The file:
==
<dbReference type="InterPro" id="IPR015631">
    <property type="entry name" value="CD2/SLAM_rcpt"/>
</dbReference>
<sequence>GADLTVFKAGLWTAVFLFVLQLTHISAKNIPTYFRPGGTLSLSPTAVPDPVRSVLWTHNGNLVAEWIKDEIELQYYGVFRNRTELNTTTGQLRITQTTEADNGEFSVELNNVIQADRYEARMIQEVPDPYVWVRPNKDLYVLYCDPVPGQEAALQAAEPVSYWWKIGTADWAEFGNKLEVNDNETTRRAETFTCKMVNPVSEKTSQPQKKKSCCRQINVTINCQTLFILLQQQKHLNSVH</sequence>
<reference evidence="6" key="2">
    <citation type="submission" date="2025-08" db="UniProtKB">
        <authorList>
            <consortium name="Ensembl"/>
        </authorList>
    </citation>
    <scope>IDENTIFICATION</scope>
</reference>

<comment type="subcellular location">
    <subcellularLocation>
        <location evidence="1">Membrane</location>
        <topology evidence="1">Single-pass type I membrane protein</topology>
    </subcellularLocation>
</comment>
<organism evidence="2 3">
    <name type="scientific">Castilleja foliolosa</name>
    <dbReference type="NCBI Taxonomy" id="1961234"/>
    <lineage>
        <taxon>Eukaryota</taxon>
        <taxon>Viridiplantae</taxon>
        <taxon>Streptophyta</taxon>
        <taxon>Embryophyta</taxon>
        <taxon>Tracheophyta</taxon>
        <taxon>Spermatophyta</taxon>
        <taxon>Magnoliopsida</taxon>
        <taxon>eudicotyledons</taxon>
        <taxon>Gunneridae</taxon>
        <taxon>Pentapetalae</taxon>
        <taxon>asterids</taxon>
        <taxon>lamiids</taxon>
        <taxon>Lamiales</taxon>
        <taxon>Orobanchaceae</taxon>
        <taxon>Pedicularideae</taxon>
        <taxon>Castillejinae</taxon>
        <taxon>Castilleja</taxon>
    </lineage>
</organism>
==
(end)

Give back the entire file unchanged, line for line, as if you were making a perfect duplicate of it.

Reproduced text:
<dbReference type="InterPro" id="IPR015631">
    <property type="entry name" value="CD2/SLAM_rcpt"/>
</dbReference>
<sequence>GADLTVFKAGLWTAVFLFVLQLTHISAKNIPTYFRPGGTLSLSPTAVPDPVRSVLWTHNGNLVAEWIKDEIELQYYGVFRNRTELNTTTGQLRITQTTEADNGEFSVELNNVIQADRYEARMIQEVPDPYVWVRPNKDLYVLYCDPVPGQEAALQAAEPVSYWWKIGTADWAEFGNKLEVNDNETTRRAETFTCKMVNPVSEKTSQPQKKKSCCRQINVTINCQTLFILLQQQKHLNSVH</sequence>
<reference evidence="6" key="2">
    <citation type="submission" date="2025-08" db="UniProtKB">
        <authorList>
            <consortium name="Ensembl"/>
        </authorList>
    </citation>
    <scope>IDENTIFICATION</scope>
</reference>

<comment type="subcellular location">
    <subcellularLocation>
        <location evidence="1">Membrane</location>
        <topology evidence="1">Single-pass type I membrane protein</topology>
    </subcellularLocation>
</comment>
<organism evidence="2 3">
    <name type="scientific">Castilleja foliolosa</name>
    <dbReference type="NCBI Taxonomy" id="1961234"/>
    <lineage>
        <taxon>Eukaryota</taxon>
        <taxon>Viridiplantae</taxon>
        <taxon>Streptophyta</taxon>
        <taxon>Embryophyta</taxon>
        <taxon>Tracheophyta</taxon>
        <taxon>Spermatophyta</taxon>
        <taxon>Magnoliopsida</taxon>
        <taxon>eudicotyledons</taxon>
        <taxon>Gunneridae</taxon>
        <taxon>Pentapetalae</taxon>
        <taxon>asterids</taxon>
        <taxon>lamiids</taxon>
        <taxon>Lamiales</taxon>
        <taxon>Orobanchaceae</taxon>
        <taxon>Pedicularideae</taxon>
        <taxon>Castillejinae</taxon>
        <taxon>Castilleja</taxon>
    </lineage>
</organism>